Posted by: Korry | December 7, 2011

QOTW: Union Concessions

“Sometimes in life it’s easier to have something imposed upon a person than have them agree to it voluntarily.”

-Dave Bates, Allied Pilots Association President

Earlier today, I was reading the latest post from William Swelbar’s blog titled American Airlines, Labor Leverage, US Airways and Chicken Little. Swelbar, a former airline consultant who now works for MIT, was writing about the recent filing by AMR, parent company of American Airlines, for Chapter 11 bankruptcy protection and the effect it would have on the various labor groups at the airline, most notably its pilots.

The company and the pilots had been in ongoing negotiations for over five years. Seem like a long time to be negotiating a contract? Well, unfortunately in the airline business, that’s the norm. Airline union negotiations are governed by the Railway Labor Act. As such, the contracts never expire; they simply become amendable, and negotiations often stretch on for years and years. In this case, American’s pilots were looking for improvements to their current contract (which was a concessionary contract from just after September 11, 2001) and the company was looking for productivity improvements to help get its labor cost in line with other airlines that had restructured in years past through bankruptcy. It all came to a head in the past few weeks. The company offered its final proposal, and the union said no. While the chapter 11 filing was not just because of labor, the lack of an agreement with its pilots (among other work groups) definitely played a part.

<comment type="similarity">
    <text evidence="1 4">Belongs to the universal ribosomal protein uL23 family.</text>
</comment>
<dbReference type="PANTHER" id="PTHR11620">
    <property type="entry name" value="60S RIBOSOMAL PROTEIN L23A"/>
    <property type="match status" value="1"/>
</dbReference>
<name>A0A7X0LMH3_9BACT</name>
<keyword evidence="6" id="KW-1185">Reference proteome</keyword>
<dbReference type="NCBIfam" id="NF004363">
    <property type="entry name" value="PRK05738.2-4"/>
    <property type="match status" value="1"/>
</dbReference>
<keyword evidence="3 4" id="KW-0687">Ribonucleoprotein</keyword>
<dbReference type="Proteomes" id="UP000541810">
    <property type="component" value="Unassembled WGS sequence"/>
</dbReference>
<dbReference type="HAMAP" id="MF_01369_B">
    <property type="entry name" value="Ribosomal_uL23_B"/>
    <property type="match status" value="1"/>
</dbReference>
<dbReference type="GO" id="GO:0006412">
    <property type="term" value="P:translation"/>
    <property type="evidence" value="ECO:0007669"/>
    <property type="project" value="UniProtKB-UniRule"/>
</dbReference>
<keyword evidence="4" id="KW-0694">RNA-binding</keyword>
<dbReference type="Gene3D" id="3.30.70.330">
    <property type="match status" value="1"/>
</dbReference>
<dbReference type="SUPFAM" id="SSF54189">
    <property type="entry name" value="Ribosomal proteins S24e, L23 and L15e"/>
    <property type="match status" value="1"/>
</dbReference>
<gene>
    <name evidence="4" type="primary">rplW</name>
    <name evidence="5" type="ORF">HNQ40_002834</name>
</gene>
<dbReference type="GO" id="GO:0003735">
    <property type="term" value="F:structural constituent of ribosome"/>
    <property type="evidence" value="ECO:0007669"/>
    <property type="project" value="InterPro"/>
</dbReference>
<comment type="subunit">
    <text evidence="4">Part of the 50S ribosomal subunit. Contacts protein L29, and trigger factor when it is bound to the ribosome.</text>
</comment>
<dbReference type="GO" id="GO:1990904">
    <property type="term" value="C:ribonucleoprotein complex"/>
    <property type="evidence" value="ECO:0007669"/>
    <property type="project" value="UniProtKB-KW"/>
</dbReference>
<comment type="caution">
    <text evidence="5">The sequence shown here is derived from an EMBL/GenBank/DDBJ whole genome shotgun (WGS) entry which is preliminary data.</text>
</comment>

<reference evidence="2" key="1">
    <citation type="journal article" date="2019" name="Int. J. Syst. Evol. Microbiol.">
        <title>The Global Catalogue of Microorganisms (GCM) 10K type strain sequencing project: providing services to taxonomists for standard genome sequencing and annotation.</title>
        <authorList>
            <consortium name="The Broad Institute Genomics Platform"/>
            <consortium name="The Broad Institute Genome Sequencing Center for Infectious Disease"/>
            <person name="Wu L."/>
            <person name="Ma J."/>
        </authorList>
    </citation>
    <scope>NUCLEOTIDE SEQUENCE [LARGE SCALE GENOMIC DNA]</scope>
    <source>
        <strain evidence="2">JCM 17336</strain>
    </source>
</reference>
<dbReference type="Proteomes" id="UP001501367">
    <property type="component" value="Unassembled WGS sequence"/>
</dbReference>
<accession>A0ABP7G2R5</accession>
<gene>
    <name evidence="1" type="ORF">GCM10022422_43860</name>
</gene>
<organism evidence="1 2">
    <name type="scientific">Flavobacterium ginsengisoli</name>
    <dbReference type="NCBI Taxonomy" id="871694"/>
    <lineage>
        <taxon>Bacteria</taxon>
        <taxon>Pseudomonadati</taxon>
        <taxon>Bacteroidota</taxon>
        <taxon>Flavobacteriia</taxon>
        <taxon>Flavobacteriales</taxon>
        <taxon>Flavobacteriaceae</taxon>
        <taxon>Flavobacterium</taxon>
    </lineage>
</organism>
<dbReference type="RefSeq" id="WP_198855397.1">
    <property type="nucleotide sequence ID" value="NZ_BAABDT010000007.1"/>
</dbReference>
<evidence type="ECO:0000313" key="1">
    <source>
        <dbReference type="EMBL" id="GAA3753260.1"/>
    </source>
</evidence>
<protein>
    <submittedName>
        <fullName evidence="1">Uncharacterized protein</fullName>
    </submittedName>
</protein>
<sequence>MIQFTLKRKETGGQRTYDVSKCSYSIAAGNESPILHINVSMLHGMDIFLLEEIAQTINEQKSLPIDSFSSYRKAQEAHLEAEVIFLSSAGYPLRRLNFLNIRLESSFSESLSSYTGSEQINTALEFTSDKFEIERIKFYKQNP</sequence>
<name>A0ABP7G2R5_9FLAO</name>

I could talk a lot about the goods and bads of unions, but that’s not really the purpose of this blog. What I will say is that the outlook for pilots and other work groups at American Airlines does not bode well if history is to be our guide. In the most recent round of airline bankruptcies (or near bankruptcies), most other legacy airline pilots had their pensions terminated or frozen. One has to believe the as-yet-unchanged pension for American’s pilots will be on the short list of “cost improvements” the company will seek through bankruptcy.

It seems this isn’t just affecting airlines these days. Retirement pensions are under pressure for state and federal government workers as well as hosts of private companies across the country. No employees would want to see a pension they thought was golden go “poof” and disappear, and it’s hard to imagine anyone voluntarily wanting to give up their pensions either. So I guess that’s what Mr. Bates means when he says that it’s easier to have something like that imposed as opposed to agreeing voluntarily. I guess the question will be whether or not the pilots and other employees at American (and other companies) would have been better off agreeing to it on their own. Only time will tell for sure.

My heart aches for the people and families who will be affected by this and other bankruptcies like it. The lesson to all of us, in my opinion, is to ensure we are doing everything possible to protect ourselves from the unexpected. That means always having a backup plan so we never have to fly scared. Not that backup plans are ideal–if they were, they’d be the plan–but hopefully they can serve as an insurance policy that protects us from the worst case.

Do you have a backup plan for your future? If not, maybe now is the time to start drafting one. While it may be difficult or downright unpleasant to have those conversations, it will be even more difficult or unpleasant if forced to do so in the middle of a crisis.

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